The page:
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- DescriptionOf every thousand children born in Iceland, two will die before their first birthday, but in Mozambique the death rate is sixty times higher. Even within countries - including some of the wealthiest - inequalities in longevity and health can be substantial. In recent years, epidemiologists have documented the extent of these inequalities both between and within countries, stimulating in turn research both on their sources and on possible means for their alleviation. These extensive and influential efforts in research and in policy development have raised health inequalities to a prominent position among the central concerns of both national and global health. Less attention has been given to careful analysis and refinement of some key concepts and values that guide and motivate these studies of health inequalities. The essays in this book demonstrate the need to identify and debate alternative positions on the choice of measures of health inequality; the definitions of 'inequality' and 'inequity' in health, and their interrelationship; the ethical basis for attaching priority to narrowing gaps in longevity and health among individuals, groups, and societies; and the possible solutions to a series of puzzles involving uncertainty and variable population size. The authors of these essays are philosophers, ecomists, epidemiologists, and physicians contributing to our understanding of ethical issues in population health. Their contributions will be of interest to anyone interested in inequalities in health, including specialists in health policy, public health, epidemiology, moral philosophy, demography, and health ecomics.
- Author BiographyNir Eyal is Associate Professor of Global Health and Social Medicine (Medical Ethics) at the Harvard Medical School, with a joint appointment at Harvard's Program in Ethics and Health. He is writing, among other things, on egalitarianism, consequentialism, health resource rationing, and ethical issues in the delivery of care in resource-poor settings. Samia A. Hurst is Swiss National Science Foundation professor of Bioethics at Geneva University's medical school in Switzerland, and member of several ethics committees including the research Ethics Review Committee at the World Health Organization. Her research focuses on fairness in clinical practice, and the protection of vulnerable persons. Ole F. Norheim is a physician specializing in internal medicine and professor in medical ethics, University of Bergen. He is currently heading the research project Priority Setting in Global Health. His research interests include fair resource allocation for health in high- and low-income countries, with particular emphasis on how to measure population-level impacts of priority setting decisions. Dan Wikler, a philosopher, is Mary B. Saltonstall Professor of Ethics and Population Health at the Harvard School of Public Health. He served as the first Staff Ethicist for the World Health Organization (1999-2001) and continues to work with World Health Organization on ethical issues in global health and health research. His principal research interests are ethical dimensions of population health research and policy.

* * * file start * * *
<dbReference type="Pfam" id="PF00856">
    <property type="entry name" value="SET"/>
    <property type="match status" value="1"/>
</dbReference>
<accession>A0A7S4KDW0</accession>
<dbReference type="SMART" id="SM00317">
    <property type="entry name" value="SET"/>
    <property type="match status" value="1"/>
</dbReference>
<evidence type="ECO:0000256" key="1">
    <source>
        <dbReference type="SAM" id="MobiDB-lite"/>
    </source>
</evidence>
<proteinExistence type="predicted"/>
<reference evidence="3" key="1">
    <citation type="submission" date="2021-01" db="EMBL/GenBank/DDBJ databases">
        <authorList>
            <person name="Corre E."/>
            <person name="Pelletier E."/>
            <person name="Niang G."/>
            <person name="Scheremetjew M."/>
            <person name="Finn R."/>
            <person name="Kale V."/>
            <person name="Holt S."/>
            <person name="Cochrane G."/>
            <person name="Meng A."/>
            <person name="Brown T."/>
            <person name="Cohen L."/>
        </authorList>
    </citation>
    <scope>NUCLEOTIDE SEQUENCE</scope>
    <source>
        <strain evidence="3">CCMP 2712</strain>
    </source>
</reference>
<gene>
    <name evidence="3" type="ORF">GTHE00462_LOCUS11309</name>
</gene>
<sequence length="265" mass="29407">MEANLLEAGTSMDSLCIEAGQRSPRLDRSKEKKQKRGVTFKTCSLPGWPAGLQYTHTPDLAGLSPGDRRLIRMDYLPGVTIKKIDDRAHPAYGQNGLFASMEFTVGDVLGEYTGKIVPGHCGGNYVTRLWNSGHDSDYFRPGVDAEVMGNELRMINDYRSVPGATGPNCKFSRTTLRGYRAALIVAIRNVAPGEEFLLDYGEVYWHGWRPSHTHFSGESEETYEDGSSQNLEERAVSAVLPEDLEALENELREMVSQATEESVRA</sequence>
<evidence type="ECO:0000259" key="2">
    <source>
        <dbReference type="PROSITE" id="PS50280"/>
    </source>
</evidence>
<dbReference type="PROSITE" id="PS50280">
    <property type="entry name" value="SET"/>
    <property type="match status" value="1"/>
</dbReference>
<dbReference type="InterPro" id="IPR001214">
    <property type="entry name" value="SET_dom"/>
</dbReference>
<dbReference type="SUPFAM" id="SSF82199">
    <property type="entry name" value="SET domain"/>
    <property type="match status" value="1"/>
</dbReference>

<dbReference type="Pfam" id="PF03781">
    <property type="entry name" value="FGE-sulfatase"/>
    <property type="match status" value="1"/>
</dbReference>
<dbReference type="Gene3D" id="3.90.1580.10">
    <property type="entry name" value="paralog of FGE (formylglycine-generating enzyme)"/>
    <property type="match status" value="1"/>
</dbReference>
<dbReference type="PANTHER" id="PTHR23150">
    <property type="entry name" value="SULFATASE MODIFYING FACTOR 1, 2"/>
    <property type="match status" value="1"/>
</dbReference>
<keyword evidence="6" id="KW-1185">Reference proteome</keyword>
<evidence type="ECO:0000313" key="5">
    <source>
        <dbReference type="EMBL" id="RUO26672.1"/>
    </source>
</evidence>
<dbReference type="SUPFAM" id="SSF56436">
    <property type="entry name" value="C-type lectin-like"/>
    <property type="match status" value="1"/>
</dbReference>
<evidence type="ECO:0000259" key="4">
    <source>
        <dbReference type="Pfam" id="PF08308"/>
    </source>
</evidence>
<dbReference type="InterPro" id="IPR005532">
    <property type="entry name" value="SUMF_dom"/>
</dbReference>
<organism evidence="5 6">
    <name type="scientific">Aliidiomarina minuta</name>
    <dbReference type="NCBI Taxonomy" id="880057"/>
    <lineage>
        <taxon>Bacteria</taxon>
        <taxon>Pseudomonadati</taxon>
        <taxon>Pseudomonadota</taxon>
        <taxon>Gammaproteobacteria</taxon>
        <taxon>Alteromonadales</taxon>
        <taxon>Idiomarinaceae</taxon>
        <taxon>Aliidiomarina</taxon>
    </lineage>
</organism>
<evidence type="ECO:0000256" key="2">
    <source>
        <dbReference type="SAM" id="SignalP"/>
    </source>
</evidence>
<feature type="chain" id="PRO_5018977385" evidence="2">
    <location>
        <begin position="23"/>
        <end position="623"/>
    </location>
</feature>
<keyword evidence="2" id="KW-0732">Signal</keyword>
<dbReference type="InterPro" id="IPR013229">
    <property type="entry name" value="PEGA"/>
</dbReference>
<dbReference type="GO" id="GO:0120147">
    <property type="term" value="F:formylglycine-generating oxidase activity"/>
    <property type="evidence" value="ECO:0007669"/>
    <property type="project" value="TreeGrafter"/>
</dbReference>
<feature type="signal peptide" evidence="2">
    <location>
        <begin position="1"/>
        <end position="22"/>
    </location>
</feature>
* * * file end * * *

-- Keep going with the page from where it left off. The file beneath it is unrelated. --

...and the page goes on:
- PublisherOxford University Press Inc
- Date of Publication10/10/2013
- SubjectMedicine: General
- Series TitlePopulation-level Bioethics
- Place of PublicationNew York
- Country of PublicationUnited States
- ImprintOxford University Press Inc
- Content NoteIllustrations
- Weight670 g
- Width163 mm
- Height240 mm
- Spine29 mm
- Edited byDan Wikler,Nir Eyal,Ole Fritjof Norheim,Samia A. Hurst
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